Hand in Hand: OT and AT

occupational therapy and assistive technologyGuest Post by Stephanie Lancaster, OTR/L, ATP

As an occupational therapist specializing in assistive technology, I see a lot of parallels between the fields of OT and AT, things that seem to make the two go hand in hand in many ways.

One of the things that initially drew me to a career in OT is the holistic view taken by practitioners in the field that considers all of the factors that play a role in the challenges faced by an individual with a disability or an illness, from the mental health issues grief and self-image to social factors such as support systems and community involvement to the physical symptoms experienced by an individual.  Another thing about OT that I love is the practice of considering one’s strengths as well as the deficit areas, which encourages the viewing of the person as an individual, not a patient and not a disease or condition.  And yet another thing is the focus on occupation and on client-centered function; OT’s as a whole tend to strive for engagement of those with whom they work by centering intervention around things that are important to the client, which serves to create an atmosphere of respect and motivation.  OT’s in general seem to abide by a whatever-it-takes type of philosophy, and we typically have quite an assortment of materials and strategies to employ as needed to assist a client in meeting his or her goals.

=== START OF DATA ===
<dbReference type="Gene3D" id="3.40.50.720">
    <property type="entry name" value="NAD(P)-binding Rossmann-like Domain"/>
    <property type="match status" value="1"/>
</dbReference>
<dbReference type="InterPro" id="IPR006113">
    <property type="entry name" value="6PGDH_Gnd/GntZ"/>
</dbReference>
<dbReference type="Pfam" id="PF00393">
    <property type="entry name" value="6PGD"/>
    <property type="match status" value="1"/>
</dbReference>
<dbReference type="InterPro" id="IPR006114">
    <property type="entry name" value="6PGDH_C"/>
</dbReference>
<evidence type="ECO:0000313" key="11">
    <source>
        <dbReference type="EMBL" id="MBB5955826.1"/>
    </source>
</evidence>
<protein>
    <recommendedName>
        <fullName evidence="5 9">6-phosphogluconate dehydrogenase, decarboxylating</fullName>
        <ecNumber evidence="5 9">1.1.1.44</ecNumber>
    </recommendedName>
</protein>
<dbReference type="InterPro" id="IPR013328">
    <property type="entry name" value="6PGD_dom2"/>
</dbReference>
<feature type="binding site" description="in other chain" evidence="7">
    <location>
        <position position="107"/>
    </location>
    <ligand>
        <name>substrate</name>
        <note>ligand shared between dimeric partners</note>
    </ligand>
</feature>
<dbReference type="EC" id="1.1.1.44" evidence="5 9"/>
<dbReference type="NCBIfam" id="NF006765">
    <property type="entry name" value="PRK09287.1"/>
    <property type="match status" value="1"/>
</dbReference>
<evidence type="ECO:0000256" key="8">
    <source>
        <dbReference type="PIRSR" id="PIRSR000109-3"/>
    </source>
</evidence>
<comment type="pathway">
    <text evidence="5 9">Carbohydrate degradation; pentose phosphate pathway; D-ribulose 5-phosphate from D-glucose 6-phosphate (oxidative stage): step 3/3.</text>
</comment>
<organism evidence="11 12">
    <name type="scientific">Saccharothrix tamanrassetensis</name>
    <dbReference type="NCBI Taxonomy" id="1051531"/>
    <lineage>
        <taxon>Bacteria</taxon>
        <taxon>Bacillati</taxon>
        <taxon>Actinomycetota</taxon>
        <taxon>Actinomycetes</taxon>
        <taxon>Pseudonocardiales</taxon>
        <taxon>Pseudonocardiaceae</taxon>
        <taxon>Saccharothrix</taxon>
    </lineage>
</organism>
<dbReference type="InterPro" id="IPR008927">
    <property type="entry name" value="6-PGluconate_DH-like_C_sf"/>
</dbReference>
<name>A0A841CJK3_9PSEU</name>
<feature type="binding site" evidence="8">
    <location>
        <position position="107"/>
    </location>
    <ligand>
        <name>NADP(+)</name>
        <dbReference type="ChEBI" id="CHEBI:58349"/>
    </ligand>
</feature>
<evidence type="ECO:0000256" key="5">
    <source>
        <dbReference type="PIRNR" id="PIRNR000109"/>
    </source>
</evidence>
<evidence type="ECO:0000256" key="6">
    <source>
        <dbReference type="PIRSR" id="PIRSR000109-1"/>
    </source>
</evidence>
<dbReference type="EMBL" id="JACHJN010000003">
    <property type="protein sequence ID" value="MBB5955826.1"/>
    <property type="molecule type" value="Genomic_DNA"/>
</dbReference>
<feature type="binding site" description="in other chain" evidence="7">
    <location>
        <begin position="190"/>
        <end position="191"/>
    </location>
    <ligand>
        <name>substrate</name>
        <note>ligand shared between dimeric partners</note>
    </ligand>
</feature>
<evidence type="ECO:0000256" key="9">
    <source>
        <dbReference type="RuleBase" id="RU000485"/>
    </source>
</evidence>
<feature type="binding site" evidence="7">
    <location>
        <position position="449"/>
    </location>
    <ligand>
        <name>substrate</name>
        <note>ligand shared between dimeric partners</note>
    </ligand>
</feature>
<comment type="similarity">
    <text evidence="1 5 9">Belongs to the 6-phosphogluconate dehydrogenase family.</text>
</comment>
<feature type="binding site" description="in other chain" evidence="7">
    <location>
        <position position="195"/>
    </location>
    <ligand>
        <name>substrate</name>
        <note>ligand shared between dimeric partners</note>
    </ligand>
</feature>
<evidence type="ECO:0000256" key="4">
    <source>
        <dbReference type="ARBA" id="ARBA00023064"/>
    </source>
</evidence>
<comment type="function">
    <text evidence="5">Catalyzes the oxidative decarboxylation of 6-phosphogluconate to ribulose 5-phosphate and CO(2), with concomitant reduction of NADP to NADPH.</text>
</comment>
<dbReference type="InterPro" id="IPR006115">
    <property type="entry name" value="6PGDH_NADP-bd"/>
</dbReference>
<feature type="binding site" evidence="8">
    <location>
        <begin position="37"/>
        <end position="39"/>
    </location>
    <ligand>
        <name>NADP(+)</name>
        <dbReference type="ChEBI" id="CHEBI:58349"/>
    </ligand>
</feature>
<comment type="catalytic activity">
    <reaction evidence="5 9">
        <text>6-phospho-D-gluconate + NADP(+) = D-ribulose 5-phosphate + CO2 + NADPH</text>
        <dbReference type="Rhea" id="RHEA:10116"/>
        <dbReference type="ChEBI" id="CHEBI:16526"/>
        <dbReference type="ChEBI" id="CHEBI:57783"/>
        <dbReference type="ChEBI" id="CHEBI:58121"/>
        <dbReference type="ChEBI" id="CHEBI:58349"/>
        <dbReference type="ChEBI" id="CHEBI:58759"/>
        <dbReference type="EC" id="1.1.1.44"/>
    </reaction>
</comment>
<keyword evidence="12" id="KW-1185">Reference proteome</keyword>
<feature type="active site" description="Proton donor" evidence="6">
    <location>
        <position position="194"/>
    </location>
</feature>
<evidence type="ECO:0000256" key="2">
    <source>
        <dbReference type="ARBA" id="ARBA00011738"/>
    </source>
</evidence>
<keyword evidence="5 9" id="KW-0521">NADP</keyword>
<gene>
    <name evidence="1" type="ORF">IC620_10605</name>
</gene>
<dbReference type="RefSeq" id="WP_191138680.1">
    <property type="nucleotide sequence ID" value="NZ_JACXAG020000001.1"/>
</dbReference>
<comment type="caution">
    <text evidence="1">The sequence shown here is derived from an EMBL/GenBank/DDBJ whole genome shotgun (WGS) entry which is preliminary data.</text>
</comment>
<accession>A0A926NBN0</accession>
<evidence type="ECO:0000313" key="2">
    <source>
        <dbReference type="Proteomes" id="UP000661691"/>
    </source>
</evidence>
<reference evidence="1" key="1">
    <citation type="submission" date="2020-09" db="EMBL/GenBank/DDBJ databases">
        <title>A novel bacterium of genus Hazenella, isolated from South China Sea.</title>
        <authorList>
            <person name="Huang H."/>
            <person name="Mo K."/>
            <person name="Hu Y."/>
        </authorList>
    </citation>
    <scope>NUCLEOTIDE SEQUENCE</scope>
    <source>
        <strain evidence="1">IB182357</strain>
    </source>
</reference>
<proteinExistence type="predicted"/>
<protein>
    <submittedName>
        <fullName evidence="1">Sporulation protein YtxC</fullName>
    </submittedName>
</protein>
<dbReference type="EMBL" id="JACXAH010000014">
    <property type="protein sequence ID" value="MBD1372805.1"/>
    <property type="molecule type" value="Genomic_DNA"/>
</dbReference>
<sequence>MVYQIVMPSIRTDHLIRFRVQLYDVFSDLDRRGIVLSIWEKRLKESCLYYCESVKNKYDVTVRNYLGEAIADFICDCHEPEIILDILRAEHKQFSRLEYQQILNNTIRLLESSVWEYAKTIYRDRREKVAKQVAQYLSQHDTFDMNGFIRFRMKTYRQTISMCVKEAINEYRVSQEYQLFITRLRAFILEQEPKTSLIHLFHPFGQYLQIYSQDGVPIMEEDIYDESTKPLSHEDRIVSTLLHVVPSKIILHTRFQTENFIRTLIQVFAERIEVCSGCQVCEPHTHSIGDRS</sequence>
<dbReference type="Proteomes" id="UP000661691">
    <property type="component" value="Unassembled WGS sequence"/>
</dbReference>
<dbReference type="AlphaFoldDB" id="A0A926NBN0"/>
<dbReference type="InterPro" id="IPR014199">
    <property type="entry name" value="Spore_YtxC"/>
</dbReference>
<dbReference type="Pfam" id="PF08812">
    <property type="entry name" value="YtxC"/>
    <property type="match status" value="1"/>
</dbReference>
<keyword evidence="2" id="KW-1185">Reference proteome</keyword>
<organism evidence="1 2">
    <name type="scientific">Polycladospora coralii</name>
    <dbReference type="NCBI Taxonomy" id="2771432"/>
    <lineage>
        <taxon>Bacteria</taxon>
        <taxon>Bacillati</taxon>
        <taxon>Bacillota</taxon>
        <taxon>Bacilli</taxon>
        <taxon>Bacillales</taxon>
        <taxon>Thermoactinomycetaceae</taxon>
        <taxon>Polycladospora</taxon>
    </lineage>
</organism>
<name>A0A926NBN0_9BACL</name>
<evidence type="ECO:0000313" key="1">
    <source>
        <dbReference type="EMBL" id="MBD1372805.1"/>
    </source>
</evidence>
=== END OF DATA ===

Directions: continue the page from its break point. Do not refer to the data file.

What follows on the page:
Assistive technology focuses on function for the individuals who use it as well; the appropriate use of AT materials and strategies can contribute to the independence of an individual, thus facilitating his or her ability to participate in activities that are important to him or her.  Another similarity between OT and AT is the consideration in each field of the tasks that are required as part of the roles in which the client serves as well as the environments in which those roles are carried out.

The overarching goal of the use of AT is to support function in that individual, which is also in alignment with the principles of OT intervention.  Many people who benefit from the use of AT have improved their functional skills, independence, productivity, social participation, and/or overall health through the use of equipment and through tactics that have been carefully selected to meet their needs based on their specific situation, thus improving the lives of each client in an intimate yet comprehensive way.


About the Author

Stephanie Lancaster guest postStephanie has been practicing as an occupational therapist for over 22 years, 19 of which were spent working for a large public school district in the Memphis, Tennessee, area as an OT with a focus on A.T.  She holds a specialty certification as an Assistive Technology Professional (ATP) through the Rehab Engineering & Assistive Technology Society of North America (RESNA).  She has recently joined the faculty in the Department of Occupational Therapy at the University of Tennessee Health Science Center as the Faculty Practice Coordinator.  Her professional interests include working with individuals with disabilities, their families and caregivers, and other professionals in the field through direct intervention, consultation, training, and research efforts to decrease barriers for people with special needs through strategic design, selection, and implementation of A.T. materials and devices based on thorough assessment of individual needs.

Read more by visiting Stephanie’s blog, Hand in Hand, at http://stephanielancasterot.wordpress.com